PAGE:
The first half is so over-the-top awkward. There are totally shallow gay and Black stereotypes. Randy looks and acts like a doofoos and a jerk. The critique of the Star-Obsessed movie-making culture was painful, especially since I had my own experiences with it: younger and more “have-something-to-prove” the movie-makers, more shallow, self-centered, ignorant and arrogant they are. But they needed horses (and people who can ride them, in costumes) and they paid well, so we did try to survive their torture.
For the scientists, the first half (heck, the whole movie) is frustrating because there is very little data and very little explanation of the science of climate change. For the politically minded, like me, the first half is frustrating because it looks like a typically “balanced” He-said-she-said piece, where both sides are given equal time and equal merit. Heck, if anything, the Bad Guys were given more time – there are interviews in there with six sweet-talking GW deniers whose political and financial ties are not put up front for all to see, versus only two climate scientists and one environmentalist spokesperson, none of whom was as eloquent as the deniers. Randy’s occasional angry assertions that denialists are lying are weak and off-putting and make you like the denialists better, especially since the “Average Joe” – Marion, the cameraman – is cool and hip and easy to identify with and yet he swallows all the denialist crap bait, hook and sinker.
I hope people do not get up and leave during the first half.
Because it is subtle. And the second half shows how. The whole movie has to be seen to the end.
The first half is frustrating to us because it shows us our own view in the mirror. Many of us in the sciences, or in the “reality based community”, will find it uneasy and uncomfortable to see that view, but many of us are just like Randy: too serious, too controlling, blind and deaf to the “regular” people’s ways of looking at the world, and overconfident that “truth will set you free”. Yes, it is a caricature, but not too far from the reality of how many of us try to communicate to people who do not think like us.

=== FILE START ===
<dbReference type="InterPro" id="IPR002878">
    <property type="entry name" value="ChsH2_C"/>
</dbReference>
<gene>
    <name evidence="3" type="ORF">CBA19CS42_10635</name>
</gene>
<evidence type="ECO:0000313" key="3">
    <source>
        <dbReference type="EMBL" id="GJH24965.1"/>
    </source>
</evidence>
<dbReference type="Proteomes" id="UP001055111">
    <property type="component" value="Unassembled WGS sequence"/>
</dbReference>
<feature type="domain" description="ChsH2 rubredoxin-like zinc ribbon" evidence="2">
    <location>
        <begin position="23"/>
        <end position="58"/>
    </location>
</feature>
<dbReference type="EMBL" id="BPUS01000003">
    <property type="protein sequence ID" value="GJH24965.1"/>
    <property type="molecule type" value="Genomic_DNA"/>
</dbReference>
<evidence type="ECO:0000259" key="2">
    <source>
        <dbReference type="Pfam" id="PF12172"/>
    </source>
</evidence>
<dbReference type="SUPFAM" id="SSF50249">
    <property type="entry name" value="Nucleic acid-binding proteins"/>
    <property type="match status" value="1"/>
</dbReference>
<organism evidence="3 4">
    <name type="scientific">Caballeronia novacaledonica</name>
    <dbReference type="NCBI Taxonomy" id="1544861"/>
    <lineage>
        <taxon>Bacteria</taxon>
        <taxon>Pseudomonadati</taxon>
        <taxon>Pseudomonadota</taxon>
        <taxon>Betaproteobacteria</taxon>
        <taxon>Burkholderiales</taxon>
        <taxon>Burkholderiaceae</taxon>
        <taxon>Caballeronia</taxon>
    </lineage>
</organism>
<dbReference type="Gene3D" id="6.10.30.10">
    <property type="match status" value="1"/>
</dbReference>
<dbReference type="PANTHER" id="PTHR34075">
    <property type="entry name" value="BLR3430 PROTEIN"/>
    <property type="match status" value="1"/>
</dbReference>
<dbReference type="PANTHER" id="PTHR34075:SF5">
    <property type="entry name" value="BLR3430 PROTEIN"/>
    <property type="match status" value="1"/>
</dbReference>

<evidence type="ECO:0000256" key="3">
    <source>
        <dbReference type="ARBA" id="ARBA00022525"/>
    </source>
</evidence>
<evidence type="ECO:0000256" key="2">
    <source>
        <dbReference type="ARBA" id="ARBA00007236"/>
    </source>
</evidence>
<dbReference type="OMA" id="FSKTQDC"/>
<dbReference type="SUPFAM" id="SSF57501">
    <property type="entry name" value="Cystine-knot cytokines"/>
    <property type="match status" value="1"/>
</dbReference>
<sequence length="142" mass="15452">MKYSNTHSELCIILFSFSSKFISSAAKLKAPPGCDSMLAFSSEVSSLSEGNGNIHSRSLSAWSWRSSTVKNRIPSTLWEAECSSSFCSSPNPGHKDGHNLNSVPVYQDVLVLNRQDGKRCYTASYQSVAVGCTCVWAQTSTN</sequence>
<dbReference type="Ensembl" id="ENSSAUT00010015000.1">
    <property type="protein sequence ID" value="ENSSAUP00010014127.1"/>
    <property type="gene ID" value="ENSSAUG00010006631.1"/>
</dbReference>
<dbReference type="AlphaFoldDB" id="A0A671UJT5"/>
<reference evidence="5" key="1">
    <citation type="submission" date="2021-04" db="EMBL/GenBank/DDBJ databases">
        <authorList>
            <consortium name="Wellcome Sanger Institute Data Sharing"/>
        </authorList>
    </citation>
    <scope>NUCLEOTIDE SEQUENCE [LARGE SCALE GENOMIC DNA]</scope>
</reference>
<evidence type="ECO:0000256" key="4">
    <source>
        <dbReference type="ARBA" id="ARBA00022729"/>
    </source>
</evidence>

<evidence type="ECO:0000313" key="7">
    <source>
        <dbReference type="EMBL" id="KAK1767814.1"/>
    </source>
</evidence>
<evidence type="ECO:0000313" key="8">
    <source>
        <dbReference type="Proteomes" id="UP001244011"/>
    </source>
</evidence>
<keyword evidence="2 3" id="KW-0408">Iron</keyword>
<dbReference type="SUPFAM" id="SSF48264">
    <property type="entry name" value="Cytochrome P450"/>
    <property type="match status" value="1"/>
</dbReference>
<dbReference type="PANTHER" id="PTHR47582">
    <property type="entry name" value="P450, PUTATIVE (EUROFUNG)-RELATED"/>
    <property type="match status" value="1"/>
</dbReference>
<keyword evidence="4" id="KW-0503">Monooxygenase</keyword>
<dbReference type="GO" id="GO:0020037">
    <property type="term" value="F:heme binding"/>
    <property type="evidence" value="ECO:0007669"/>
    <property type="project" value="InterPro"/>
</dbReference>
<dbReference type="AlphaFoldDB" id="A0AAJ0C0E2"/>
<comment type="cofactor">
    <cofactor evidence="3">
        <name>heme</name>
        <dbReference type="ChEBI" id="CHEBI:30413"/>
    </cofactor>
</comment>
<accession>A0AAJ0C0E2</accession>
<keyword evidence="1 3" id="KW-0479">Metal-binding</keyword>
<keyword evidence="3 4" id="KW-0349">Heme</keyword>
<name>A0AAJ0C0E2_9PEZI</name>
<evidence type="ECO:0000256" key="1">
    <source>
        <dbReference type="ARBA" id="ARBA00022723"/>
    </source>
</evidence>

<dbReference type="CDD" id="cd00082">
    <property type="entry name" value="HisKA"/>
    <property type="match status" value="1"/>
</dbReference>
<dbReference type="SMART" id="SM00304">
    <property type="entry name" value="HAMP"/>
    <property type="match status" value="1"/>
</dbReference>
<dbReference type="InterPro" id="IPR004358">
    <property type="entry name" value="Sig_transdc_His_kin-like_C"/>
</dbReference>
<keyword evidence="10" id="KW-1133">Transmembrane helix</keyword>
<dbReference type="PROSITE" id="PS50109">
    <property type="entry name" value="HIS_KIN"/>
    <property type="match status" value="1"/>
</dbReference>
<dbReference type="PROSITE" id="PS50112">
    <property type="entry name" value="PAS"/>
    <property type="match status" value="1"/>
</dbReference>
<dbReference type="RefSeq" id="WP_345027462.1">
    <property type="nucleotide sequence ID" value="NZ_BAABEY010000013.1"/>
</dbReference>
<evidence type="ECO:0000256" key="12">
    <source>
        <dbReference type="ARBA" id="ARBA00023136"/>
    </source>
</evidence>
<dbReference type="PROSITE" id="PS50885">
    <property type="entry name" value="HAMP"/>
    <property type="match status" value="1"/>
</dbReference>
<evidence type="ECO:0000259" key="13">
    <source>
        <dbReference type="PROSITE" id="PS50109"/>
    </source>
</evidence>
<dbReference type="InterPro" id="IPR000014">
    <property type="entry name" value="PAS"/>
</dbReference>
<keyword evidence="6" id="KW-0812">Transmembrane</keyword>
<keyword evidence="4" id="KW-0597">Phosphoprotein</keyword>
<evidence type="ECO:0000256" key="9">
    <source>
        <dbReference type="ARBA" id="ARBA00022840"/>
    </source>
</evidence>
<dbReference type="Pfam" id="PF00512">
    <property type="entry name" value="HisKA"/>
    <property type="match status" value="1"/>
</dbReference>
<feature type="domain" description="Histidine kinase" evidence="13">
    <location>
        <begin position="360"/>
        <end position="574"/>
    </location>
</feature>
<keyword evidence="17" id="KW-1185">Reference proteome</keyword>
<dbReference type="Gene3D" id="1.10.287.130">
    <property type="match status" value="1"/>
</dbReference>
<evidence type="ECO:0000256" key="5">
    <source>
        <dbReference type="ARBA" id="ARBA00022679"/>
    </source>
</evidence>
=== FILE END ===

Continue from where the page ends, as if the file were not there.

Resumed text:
When we try to explain something and the person we talk to does not believe us, despite of all our years of study, we get frustrated and try to persuade them the same way we try to persuade our scientific peers: by throwing more data at them. But they are not our scientific peers – the data do not hold such a large sway on them. You need to persuade them to believe you, not to understand the graphs. And that is where the professional PR hacks do better – they do the PR tricks: they smile, and bribe, and compliment, and talk like “regular folks” and appeal to emotion. And it works. We know it works. I believe in GW because people who study it persuaded me to believe them, not because I understand their science, or even have any interest in the details of their data. They earned my trust in other ways, and the opponents earned my distrust in other ways. Even for me, a scientist, data had no effect on my current belief – it is the way two sides present the data, or manipulate the data, and explain “what it really means” that one side earned my trust.
And that is exactly what is shown in the second half of the movie. Randy’s mom, and his crew (mostly the sound man, until then pretty silent, even refusing to talk) pretty much sit Randy down and give him a lesson. Now we see some other, previously unseen snippets from the interviews: how well the climate scientists explain stuff when asked by laymen in regular language. And how sleazy the denialists are in their sweet-talking, but can be derailed by a straightforward, direct question.
We are shown a simple graphic of how the six denialists disagree with each other. Oooh!
Then we see two superb examples of scientists who are great communicators, chatting and bantering, at ease with answering questions from skeptical lay audience, putting it all very plainly yet very effectively. While watching the polar bears play. Just before going to New Orleans to see the devastation still there two years after Katrina, and what people who live there have to say.
Every sympathy for the denialist side you could have gathered in the first half disappears after this. No need to show any data, to present any facts, to get angry in the face when screaming that the denialists are lying. You clearly see who is honest and who is not. Who is compassionate and who is a sleazebag. You easily choose who to trust and who not. Without any additional information, you grasp that GW is real, is man-made and should be fixed by us, humans, and soon.
Then you realize that the frustrating over-the-topness of the first half is subtle and there on purpose, to give us contrast, to show us how we keep trying to do it wrong, and then how to do it right.
I noticed how many times I laughed during the second, “serious” half of the movie. I was overjoyed. And I never even chuckled during the first, “comedic” half. The joke was on me. Us.
That is powerful.